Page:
‘Feminism Is Nothing But Retaliation’ And Other Such Misgivings

Posted by Farheen Fatima in Feminism, Society
March 29, 2017

During a session on gender sensitization, the co-ordinator asked what do you understand by the term “feminism”?

Amongst all the replies, the one that took everyone by surprise was “feminism is nothing but retaliation”. Being a feminist myself, it was not the first time that I was hearing something like this.

I have often heard people mocking feminism with all the wrong notions. The question that troubles me is why a majority of people still see feminism in a bad light and why it is often misunderstood and misinterpreted.

While tracing the history of feminism, one realises that it was only after Renaissance when rationality became the norm of the day and people started questioning the existing power structures. Science brought along with it logic and reason.

People started emphasizing on collective thought and dignity became the staple for existence. But the problem was that the principles of equality and fundamental rights were considered valid only for men.

Rights of citizens never meant rights of women, they had no representation in society and hence no political identity. So the issues related to women were first raised by men, even if reluctantly, and then carried forward by women themselves.

Women’s participation and emancipation gained momentum only after the French revolution.

Feminism was divided into phases but the basic demand remained the same; that is for equal rights as that of men. But one interesting thing to note here is that since its inception, the fight was against unequal distribution of power.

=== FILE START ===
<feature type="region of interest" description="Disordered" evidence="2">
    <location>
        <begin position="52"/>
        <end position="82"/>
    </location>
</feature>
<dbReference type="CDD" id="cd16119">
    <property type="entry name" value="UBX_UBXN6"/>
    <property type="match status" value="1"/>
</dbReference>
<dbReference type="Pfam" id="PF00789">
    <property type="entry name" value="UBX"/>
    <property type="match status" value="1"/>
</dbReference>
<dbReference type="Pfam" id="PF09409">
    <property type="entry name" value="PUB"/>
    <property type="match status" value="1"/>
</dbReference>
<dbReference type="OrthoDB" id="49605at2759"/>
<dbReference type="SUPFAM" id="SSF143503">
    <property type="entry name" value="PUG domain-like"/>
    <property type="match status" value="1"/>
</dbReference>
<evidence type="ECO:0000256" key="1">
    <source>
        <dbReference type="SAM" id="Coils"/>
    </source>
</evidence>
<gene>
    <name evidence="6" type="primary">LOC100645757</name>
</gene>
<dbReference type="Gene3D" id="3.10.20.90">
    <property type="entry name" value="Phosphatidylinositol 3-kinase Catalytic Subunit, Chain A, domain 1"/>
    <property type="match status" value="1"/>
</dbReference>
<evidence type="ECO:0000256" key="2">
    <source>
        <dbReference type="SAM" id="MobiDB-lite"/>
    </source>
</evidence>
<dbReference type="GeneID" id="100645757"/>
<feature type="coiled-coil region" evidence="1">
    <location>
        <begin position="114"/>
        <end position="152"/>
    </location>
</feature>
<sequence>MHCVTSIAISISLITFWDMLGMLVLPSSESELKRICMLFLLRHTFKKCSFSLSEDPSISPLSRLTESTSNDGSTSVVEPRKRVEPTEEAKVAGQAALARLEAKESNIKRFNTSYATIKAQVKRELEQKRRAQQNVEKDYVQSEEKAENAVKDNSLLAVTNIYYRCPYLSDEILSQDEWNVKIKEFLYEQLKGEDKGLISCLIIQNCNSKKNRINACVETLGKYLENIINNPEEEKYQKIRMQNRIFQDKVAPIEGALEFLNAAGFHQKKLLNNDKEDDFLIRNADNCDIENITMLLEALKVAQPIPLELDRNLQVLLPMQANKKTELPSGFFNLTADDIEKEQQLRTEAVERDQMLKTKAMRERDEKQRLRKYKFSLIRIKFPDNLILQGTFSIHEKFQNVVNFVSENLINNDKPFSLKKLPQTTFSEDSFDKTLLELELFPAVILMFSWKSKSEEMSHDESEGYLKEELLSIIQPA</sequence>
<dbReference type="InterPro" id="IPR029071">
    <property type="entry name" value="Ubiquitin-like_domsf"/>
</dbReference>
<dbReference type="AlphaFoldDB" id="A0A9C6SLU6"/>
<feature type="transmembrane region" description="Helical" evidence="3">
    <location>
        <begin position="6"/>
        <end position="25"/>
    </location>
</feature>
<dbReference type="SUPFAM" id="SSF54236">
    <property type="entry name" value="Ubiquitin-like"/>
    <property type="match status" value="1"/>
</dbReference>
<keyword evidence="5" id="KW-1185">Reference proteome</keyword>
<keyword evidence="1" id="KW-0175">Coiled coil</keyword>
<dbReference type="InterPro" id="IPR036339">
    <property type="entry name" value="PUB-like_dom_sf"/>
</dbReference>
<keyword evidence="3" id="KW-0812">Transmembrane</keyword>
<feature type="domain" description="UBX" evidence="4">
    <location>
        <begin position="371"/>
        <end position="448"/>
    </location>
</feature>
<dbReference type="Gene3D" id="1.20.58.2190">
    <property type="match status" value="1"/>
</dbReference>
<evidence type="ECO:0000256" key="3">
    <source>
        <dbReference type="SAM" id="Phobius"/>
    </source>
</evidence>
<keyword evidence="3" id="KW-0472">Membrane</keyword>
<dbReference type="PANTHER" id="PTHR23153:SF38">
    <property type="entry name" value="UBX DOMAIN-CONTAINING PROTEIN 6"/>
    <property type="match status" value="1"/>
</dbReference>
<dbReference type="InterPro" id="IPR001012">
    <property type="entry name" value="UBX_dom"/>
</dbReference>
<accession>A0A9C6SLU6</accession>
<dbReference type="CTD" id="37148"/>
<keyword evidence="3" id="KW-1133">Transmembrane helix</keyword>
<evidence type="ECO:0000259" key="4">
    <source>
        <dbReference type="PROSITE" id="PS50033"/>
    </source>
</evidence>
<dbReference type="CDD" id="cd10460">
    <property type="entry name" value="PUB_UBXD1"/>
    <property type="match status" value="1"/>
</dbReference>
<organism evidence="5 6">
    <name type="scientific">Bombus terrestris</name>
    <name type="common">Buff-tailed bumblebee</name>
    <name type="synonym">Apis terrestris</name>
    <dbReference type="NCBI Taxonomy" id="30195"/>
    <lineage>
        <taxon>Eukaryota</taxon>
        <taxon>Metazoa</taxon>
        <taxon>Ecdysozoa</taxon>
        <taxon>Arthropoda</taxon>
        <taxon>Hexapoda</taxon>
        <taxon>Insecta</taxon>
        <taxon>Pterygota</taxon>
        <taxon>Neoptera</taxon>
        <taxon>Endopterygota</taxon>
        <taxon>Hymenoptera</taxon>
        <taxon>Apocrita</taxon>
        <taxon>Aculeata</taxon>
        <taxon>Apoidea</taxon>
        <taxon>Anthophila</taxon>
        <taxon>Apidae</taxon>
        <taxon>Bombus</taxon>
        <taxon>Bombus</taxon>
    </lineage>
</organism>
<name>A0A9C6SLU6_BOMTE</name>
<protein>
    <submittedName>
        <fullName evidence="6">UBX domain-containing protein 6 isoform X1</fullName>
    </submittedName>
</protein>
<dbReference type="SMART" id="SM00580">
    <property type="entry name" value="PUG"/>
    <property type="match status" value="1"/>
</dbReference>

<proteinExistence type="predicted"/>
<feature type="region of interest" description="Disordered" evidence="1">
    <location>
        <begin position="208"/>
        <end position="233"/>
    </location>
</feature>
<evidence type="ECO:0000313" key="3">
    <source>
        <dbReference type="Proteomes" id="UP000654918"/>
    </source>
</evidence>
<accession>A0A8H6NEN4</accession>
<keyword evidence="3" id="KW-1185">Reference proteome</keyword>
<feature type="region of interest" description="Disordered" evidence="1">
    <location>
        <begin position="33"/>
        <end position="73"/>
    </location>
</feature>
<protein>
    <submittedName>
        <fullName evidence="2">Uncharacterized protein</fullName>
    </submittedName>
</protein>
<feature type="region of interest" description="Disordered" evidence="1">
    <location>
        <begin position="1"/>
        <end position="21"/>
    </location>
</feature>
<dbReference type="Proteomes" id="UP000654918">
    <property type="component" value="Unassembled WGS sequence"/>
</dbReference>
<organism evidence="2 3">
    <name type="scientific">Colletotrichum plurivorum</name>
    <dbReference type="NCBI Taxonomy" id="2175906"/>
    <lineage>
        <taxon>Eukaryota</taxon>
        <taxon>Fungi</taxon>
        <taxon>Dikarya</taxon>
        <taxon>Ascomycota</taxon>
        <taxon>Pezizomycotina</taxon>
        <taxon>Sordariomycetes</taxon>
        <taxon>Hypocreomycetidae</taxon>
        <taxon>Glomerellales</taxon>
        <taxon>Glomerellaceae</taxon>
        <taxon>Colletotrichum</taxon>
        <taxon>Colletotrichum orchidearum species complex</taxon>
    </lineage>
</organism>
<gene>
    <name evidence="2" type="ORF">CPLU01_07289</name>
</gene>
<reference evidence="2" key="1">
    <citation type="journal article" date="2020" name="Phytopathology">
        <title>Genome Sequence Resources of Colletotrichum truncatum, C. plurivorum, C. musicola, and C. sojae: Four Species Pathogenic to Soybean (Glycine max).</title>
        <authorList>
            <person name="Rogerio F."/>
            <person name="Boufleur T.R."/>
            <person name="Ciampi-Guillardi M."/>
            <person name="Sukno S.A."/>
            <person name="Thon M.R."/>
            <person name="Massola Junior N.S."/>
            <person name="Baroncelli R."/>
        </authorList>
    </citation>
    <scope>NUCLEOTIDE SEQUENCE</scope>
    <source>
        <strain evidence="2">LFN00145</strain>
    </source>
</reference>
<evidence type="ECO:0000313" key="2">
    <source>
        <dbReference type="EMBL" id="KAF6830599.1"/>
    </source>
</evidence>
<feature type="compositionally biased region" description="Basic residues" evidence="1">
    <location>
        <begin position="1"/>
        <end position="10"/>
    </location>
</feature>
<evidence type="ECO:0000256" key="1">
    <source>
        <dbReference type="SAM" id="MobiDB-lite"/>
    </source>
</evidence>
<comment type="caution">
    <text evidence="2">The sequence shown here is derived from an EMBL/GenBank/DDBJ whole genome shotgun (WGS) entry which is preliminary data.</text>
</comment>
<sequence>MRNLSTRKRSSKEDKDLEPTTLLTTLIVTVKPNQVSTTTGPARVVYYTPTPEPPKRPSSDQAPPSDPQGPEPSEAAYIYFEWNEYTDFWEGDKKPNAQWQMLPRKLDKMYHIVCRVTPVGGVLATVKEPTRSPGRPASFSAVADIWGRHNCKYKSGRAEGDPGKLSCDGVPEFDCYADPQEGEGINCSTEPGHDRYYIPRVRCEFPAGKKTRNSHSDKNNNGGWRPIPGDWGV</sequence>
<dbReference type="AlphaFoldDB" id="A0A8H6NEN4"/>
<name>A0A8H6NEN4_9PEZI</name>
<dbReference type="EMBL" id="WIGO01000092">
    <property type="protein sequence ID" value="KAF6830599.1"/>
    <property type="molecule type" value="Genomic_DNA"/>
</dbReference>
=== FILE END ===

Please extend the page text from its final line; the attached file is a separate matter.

Feminist theory has always singled out this unequal power division that fuels the exploitation of women and their subservience.

As said by Donald E. Hall, “The semantics of power and powerlessness offers infinite surprises and rich opportunities for both personal reflection and reflections on culture specifically on performances of subjectivity”.

It was this manifestation of power which lead to unequal access to resources and hence, subordinated women throughout history and it was for this cause that women started raising their voice.

The social framework was such that men were always in a dominant position which they used to exploit and marginalize other sections of the society.

Feminists also brought to the discourse the topic of gender as a social construct that, once again, put men in a more privileged position.

In her book Second Sex, Simone de Beauvoir says, “women’s situation is thus marked by a basic tension between transcendence and immanence; as self conscious human beings they are compelled into immanence by cultural and social conditions that deny them that transcendence”.

Thus, a system of interrelated barriers and forces affects their mobility and puts a certain group of people into subordinate position.

Prior to the debates on gender justice, feminist theory never remained confined to the rights of women alone. Feminists also opposed other forms of subordination such as racism, heterosexist discrimination, class oppression; and envisioned the possibilities for both individual and collective resistance to such subordinations.

Feminism is often mistaken as a fight against patriarchy and a fight against male domination which is not true because feminism, in its real essence, is not a fight against any particular gender but a fight against any kind of power domination.

It highlights the fact that patriarchy is a deep-rooted phenomenon which gives power to only a certain section of society and it is not only women who suffer from it but men also become a victim of it.

So feminism is, and was, never a movement exclusively for women fighting against men but it is a diverse movement which not only aims at advocating the rights of women and empowering them but it aims to vanquish all sorts of disparity based on power relations.

Narrowing it down to the concept of mere a fight against patriarchy and of male-bashing is nothing but demeaning and unjust.

As stated by Simone de Beauvoir, “the point is not for women simply to take power out of men’s hands, since that wouldn’t change anything about the world. It’s a question precisely of destroying that notion of power”.

Feminism is something very substantial which aims for developed and inclusive society. It raises the question of not only women but also the other sections of the society.

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